End-User Flexibility in the Local Electricity Grid – Blurring the Vertical Separation of Market and Monopoly?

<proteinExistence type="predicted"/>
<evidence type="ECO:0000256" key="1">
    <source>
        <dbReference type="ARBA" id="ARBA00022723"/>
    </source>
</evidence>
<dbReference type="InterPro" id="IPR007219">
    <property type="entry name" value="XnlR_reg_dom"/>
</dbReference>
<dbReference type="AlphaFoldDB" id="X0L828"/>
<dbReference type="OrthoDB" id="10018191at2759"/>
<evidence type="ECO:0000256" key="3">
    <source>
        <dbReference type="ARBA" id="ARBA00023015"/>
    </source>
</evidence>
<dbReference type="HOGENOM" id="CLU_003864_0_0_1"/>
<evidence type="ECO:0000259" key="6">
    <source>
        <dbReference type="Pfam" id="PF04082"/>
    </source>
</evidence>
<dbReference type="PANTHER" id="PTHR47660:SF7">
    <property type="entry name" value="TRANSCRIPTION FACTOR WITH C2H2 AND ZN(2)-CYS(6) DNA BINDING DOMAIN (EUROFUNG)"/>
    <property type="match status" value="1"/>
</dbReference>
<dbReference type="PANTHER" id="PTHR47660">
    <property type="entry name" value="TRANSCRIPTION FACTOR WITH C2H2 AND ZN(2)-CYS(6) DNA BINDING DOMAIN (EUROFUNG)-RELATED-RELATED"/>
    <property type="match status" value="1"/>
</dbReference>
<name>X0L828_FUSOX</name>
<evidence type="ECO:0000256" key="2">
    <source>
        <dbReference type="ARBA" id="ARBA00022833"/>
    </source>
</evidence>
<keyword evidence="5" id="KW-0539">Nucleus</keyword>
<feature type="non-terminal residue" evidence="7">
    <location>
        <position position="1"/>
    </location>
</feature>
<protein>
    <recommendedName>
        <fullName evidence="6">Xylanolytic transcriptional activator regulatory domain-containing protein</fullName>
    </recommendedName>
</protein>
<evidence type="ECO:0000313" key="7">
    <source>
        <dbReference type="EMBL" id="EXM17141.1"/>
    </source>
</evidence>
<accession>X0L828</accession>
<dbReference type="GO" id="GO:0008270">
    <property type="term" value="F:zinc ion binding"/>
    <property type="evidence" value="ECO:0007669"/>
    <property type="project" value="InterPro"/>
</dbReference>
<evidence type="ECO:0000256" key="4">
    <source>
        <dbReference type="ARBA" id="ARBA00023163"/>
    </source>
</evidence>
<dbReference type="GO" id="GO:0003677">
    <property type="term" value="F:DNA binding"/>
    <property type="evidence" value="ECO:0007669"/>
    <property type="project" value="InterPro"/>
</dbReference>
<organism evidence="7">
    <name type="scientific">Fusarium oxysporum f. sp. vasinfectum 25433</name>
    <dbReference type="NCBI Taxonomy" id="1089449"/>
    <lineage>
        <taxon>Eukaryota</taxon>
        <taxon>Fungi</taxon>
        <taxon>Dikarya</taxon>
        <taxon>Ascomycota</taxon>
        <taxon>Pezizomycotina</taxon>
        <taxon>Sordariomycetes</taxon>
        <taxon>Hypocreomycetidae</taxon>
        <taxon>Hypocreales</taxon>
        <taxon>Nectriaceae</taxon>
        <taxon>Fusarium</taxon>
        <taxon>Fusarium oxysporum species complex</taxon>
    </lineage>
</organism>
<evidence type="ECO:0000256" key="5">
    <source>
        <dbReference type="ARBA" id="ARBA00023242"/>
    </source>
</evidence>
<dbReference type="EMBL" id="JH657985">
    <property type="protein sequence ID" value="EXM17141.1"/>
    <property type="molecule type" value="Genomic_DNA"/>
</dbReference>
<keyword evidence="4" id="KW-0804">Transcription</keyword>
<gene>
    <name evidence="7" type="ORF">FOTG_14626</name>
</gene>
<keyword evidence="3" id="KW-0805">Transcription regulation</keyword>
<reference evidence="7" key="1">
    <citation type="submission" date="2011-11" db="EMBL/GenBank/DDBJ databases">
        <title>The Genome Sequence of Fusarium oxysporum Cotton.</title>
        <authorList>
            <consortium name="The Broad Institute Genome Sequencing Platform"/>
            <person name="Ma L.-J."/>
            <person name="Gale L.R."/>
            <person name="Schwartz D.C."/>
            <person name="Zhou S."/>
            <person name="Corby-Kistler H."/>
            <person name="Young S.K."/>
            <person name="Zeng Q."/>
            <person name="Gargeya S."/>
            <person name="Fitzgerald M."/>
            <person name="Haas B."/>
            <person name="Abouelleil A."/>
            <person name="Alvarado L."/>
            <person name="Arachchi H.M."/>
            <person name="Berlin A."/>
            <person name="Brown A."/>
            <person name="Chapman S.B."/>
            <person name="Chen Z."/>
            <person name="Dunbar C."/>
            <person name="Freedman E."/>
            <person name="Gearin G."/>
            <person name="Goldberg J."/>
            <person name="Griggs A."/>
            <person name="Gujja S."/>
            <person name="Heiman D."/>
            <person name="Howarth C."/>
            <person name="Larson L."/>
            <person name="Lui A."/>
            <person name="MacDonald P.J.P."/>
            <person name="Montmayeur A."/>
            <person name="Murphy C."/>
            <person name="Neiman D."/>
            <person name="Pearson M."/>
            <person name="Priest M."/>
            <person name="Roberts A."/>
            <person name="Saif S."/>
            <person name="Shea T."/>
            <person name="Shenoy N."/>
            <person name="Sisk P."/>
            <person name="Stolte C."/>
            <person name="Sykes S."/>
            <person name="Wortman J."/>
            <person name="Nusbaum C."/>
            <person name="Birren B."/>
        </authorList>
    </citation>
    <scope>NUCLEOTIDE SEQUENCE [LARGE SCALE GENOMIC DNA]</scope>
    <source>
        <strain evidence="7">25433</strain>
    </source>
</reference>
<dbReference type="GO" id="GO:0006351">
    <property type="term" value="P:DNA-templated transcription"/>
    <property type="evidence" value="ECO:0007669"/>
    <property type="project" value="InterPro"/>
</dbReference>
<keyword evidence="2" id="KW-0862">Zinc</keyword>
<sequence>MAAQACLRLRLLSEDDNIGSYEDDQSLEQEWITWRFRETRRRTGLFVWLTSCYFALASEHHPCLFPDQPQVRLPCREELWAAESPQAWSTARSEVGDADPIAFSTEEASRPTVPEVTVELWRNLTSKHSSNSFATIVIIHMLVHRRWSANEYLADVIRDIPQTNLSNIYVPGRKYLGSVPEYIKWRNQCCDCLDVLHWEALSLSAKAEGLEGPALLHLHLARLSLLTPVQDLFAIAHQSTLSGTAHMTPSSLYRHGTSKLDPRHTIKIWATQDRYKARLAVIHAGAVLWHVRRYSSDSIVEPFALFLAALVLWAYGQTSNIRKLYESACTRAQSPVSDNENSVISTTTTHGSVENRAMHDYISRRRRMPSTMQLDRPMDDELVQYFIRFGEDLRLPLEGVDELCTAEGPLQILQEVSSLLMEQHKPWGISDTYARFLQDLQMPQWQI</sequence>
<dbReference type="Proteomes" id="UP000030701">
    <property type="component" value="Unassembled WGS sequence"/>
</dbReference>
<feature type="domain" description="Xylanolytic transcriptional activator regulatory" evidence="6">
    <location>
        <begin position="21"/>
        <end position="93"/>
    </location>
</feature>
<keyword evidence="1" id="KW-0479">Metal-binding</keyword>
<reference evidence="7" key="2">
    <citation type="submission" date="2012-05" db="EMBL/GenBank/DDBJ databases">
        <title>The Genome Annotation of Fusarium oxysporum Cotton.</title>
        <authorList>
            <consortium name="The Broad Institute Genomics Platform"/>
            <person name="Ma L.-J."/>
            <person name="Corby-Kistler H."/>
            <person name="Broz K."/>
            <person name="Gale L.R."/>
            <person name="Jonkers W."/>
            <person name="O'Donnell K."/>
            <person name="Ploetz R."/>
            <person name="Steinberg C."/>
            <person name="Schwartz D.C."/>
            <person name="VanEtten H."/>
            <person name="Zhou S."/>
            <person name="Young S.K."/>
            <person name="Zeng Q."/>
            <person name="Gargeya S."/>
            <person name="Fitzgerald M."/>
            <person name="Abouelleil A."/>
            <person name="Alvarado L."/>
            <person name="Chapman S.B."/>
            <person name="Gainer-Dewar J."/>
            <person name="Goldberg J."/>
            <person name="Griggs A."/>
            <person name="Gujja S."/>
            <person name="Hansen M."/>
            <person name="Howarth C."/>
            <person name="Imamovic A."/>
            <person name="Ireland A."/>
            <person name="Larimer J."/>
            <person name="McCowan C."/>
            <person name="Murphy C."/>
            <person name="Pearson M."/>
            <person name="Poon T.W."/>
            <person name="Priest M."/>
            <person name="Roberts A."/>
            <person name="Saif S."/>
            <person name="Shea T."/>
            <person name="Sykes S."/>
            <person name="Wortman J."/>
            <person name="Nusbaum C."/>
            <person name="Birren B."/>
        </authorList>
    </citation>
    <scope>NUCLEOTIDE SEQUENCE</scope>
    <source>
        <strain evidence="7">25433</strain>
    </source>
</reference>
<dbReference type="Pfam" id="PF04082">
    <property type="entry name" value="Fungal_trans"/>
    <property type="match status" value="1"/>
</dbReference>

AbstractIn the Norwegian electricity system, new consumption patterns and changing load profiles increase an already apparent need for reinvestment in the aging network infrastructure. This is very costly, and network operators consider alternative ways of increasing capacity, which are less costly and more flexible. One such option is end-user flexibility. In the paper, we give an overview of the Norwegian electricity market and regulation and the potential of end-user flexibility. We present an investment case provided by a network company, which illustrates that the choice of compensation method to customers have a large impact on the cost and/or revenue cap in the regulatory model. By issuing direct payments for flexibility services, end-user flexibility results in a lower efficiency, although the revenue cap may be higher, while redistribution of network tariffs have a marginal effect on efficiency and the revenue cap. Through redistribution of network tariffs, the network operator can defer investments without a notable change in the revenue cap or change in efficiency. This highlights some of the future challenges that the regulator faces in setting a regulatory framework for end-user flexibility and it challenges the vertical separation that has been a corner stone in the deregulated electricity market.

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